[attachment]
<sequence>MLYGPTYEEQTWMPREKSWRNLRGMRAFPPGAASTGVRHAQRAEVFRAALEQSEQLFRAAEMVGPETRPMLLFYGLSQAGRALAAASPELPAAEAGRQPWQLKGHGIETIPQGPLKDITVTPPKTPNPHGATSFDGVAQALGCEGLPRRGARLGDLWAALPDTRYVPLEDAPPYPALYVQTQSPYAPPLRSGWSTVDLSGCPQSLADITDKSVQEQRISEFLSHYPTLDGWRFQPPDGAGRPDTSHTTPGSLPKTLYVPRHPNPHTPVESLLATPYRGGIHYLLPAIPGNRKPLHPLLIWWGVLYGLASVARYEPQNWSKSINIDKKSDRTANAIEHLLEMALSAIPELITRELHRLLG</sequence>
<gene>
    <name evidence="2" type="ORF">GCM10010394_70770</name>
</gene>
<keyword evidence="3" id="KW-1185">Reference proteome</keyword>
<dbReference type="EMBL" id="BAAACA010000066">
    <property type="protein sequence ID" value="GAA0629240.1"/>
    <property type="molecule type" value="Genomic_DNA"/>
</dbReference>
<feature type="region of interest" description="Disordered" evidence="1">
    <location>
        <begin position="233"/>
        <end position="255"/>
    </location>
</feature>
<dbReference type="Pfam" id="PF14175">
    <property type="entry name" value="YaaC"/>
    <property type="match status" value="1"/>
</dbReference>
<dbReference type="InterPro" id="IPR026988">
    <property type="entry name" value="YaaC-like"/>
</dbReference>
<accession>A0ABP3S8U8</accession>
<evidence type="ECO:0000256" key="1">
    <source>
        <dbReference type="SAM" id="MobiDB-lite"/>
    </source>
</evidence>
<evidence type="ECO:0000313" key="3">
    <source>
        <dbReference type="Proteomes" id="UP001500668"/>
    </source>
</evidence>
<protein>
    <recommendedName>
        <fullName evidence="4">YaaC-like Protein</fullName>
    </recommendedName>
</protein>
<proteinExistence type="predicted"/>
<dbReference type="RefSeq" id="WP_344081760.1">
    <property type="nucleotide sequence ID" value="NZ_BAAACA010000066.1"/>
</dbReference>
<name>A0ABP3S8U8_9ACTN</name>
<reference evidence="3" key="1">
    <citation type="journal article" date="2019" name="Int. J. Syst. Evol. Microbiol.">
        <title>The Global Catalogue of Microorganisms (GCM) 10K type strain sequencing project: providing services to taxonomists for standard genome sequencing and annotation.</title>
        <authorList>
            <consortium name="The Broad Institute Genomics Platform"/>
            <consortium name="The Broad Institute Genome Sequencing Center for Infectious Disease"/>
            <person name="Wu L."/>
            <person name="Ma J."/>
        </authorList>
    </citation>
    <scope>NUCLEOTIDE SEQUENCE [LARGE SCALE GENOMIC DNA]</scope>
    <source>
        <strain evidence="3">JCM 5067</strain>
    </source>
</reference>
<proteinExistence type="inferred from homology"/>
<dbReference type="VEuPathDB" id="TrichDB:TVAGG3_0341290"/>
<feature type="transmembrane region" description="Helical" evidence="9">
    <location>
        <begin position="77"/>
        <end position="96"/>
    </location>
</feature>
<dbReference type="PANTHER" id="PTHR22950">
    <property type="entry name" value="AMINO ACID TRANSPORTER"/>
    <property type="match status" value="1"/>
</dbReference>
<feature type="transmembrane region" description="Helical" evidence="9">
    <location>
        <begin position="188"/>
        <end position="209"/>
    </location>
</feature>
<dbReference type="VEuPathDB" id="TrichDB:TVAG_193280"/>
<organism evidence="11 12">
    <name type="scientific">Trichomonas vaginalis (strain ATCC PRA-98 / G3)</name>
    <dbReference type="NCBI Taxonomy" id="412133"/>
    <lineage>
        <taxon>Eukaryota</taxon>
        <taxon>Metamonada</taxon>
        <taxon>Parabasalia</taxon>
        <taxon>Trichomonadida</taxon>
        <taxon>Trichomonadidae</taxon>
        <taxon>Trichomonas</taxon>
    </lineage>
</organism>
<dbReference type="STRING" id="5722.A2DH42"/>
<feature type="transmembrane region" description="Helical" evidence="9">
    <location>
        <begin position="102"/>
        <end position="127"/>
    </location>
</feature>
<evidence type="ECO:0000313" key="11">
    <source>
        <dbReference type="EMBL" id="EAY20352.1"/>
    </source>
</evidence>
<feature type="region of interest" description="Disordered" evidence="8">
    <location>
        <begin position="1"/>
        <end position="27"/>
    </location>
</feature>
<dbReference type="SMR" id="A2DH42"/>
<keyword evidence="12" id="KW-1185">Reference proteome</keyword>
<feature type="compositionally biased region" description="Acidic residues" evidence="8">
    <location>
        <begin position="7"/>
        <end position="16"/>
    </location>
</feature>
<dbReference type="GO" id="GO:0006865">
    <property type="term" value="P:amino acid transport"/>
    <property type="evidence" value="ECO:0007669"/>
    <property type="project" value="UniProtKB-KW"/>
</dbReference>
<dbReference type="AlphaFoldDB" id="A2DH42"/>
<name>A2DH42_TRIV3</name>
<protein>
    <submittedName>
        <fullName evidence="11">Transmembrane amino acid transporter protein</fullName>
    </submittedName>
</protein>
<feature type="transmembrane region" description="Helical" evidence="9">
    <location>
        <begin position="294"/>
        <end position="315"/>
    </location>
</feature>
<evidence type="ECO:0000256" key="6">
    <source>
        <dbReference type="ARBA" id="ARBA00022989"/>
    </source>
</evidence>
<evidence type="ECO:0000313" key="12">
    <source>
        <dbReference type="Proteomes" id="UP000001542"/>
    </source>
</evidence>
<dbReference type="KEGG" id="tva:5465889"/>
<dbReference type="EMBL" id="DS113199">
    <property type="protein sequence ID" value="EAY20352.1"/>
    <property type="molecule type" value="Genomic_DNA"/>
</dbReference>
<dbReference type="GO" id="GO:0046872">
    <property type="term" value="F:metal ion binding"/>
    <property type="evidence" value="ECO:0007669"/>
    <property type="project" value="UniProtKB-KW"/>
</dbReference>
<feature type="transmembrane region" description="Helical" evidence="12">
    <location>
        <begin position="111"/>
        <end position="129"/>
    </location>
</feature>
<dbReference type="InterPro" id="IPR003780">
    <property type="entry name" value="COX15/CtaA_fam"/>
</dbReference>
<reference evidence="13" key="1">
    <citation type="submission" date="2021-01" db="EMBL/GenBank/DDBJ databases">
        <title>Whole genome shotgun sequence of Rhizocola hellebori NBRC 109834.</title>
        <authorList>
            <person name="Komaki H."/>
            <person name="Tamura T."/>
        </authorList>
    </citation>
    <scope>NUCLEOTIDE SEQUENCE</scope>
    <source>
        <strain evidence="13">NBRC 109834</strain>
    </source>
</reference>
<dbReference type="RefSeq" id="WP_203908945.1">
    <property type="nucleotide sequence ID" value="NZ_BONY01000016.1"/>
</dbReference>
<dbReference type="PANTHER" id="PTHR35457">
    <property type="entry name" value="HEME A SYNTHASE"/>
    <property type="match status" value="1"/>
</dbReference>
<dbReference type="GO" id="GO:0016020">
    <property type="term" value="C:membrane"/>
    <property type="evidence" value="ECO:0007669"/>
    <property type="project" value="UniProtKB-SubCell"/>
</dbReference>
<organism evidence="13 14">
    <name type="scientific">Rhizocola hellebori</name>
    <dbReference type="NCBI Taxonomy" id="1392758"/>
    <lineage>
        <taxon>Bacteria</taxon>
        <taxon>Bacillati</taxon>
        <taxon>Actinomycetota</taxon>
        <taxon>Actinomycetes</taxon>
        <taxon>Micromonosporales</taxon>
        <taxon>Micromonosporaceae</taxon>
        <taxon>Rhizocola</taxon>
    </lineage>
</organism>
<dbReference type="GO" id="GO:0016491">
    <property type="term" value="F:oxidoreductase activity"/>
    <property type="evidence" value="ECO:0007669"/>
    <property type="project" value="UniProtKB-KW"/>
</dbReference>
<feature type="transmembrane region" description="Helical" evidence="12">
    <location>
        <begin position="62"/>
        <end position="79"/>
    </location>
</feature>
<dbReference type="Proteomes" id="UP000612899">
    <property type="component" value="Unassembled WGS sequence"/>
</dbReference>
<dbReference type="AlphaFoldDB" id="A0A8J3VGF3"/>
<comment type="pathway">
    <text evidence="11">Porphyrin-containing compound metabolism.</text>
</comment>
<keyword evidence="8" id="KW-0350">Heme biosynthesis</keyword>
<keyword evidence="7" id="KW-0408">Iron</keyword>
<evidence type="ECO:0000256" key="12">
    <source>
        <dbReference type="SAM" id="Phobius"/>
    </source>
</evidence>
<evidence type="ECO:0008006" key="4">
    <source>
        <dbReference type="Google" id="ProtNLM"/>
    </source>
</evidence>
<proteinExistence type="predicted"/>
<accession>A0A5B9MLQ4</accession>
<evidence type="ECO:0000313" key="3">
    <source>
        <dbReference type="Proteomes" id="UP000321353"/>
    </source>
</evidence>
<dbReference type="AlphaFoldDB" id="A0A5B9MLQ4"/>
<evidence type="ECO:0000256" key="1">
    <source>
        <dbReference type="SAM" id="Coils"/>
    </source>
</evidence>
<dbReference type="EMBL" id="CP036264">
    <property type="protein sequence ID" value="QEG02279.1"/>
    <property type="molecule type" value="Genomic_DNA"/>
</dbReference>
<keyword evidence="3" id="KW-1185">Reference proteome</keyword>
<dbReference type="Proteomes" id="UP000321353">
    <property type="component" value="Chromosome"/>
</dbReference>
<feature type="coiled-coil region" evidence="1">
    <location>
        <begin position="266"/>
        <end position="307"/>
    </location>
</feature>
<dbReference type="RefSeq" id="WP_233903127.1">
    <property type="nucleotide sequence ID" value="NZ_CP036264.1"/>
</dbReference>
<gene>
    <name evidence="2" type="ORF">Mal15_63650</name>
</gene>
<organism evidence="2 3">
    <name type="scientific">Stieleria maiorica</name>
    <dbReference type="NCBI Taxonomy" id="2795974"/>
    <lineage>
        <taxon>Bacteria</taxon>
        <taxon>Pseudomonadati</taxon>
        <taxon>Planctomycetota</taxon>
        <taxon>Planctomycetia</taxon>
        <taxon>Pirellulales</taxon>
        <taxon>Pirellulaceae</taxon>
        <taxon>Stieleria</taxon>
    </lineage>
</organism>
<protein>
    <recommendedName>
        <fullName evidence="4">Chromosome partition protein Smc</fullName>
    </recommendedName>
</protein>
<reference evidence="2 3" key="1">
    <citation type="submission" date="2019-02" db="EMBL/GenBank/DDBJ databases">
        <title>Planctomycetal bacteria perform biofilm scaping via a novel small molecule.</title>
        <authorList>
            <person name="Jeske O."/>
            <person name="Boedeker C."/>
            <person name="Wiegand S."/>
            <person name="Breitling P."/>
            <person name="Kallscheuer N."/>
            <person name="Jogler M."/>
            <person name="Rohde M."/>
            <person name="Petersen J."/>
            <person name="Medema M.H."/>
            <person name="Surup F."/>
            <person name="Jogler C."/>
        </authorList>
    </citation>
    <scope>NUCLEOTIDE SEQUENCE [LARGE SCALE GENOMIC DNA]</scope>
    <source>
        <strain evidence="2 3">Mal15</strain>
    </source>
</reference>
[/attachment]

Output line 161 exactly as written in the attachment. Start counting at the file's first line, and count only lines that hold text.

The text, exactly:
    <property type="entry name" value="COX15/CtaA_fam"/>